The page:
Interconnection of post-transcriptional regulation: The RNA-binding protein Hfq is a novel target of the Lon protease in Pseudomonas aeruginosa
Fernández, Lucía; Breidenstein, Elena B. M.; Taylor, Patrick K.; Bains, Manjeet; Fang, Yuan; Foster, Leonard J.; Hancock, Robert E. W.; de la Fuente Nunez, Cesar
Besides being a major opportunistic human pathogen, Pseudomonas aeruginosa can be found in a wide range of environments. This versatility is linked to complex regulation, which is achieved through the action of transcriptional regulators, and post-transcriptional regulation by intracellular proteases including Lon. Indeed, lon mutants in this species show defects in motility, biofilm formation, pathogenicity and fluoroquinolone resistance. Here, the proteomic approach stable isotope labeling by amino acids in cell culture (SILAC) was used to search for novel proteolytic targets. One of the proteins that accumulated in the lon mutant was the RNA-binding protein Hfq. Further experiments demonstrated the ability of Lon to degrade Hfq in vitro. Also, overexpression of the hfq gene in the wild-type strain led to partial inhibition of swarming, swimming and twitching motilities, indicating that Hfq accumulation could contribute to the phenotypes displayed by Lon mutants. Hfq overexpression also led to the upregulation of the small regulatory RNA PhrS. Analysis of the phenotypes of strains lacking or overexpressing this sRNA indicated that the Lon protease might be indirectly regulating the levels and activity of sRNAs via Hfq. Overall, this study revealed new links in the complex regulatory chain that controls multicellular behaviours in P. aeruginosa.
Coral reef soundscapes may not be detectable far from the reef
Mooney, T. Aran; Kaplan, Maxwell B.
Biological sounds produced on coral reefs may provide settlement cues to marine larvae. Sound fields are composed of pressure and particle motion, which is the back and forth movement of acoustic particles. Particle motion (i.e., not pressure) is the relevant acoustic stimulus for many, if not most, marine animals. However, there have been no field measurements of reef particle motion. To address this deficiency, both pressure and particle motion were recorded at a range of distances from one Hawaiian coral reef at dawn and mid-morning on three separate days. Sound pressure attenuated with distance from the reef at dawn. Similar trends were apparent for particle velocity but with considerable variability. In general, average sound levels were low and perhaps too faint to be used as an orientation cue except very close to the reef. However, individual transient sounds that exceeded the mean values, sometimes by up to an order of magnitude, might be detectable far from the reef, depending on the hearing abilities of the larva. If sound is not being used as a long-range cue, it might still be useful for habitat selection or other biological activities within a reef.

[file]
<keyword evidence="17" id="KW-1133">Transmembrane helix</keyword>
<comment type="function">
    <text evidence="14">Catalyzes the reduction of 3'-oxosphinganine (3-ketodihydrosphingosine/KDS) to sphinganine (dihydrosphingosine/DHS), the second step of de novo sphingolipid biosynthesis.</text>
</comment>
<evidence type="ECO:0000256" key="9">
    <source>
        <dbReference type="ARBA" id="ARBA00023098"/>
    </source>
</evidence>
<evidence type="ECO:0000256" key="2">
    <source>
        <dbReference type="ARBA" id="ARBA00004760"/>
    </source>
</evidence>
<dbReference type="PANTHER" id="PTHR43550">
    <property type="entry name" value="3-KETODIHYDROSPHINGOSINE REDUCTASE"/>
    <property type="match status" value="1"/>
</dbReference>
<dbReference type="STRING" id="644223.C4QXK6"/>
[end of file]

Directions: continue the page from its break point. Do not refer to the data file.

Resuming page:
Valuing Possibility: South-South Cooperation and Participatory Budgeting in Maputo, Mozambique
While the novelty or distinctness of South-South Cooperation (SSC) as a development paradigm is contestable, its relevance for urban planning is not. SSC among cities in the 21st century is growing, and with it reference to Brazil’s experiences in urban reform. This is in evidence in the Mozambican capital of Maputo, where a large portfolio of SSC stakeholders – or thick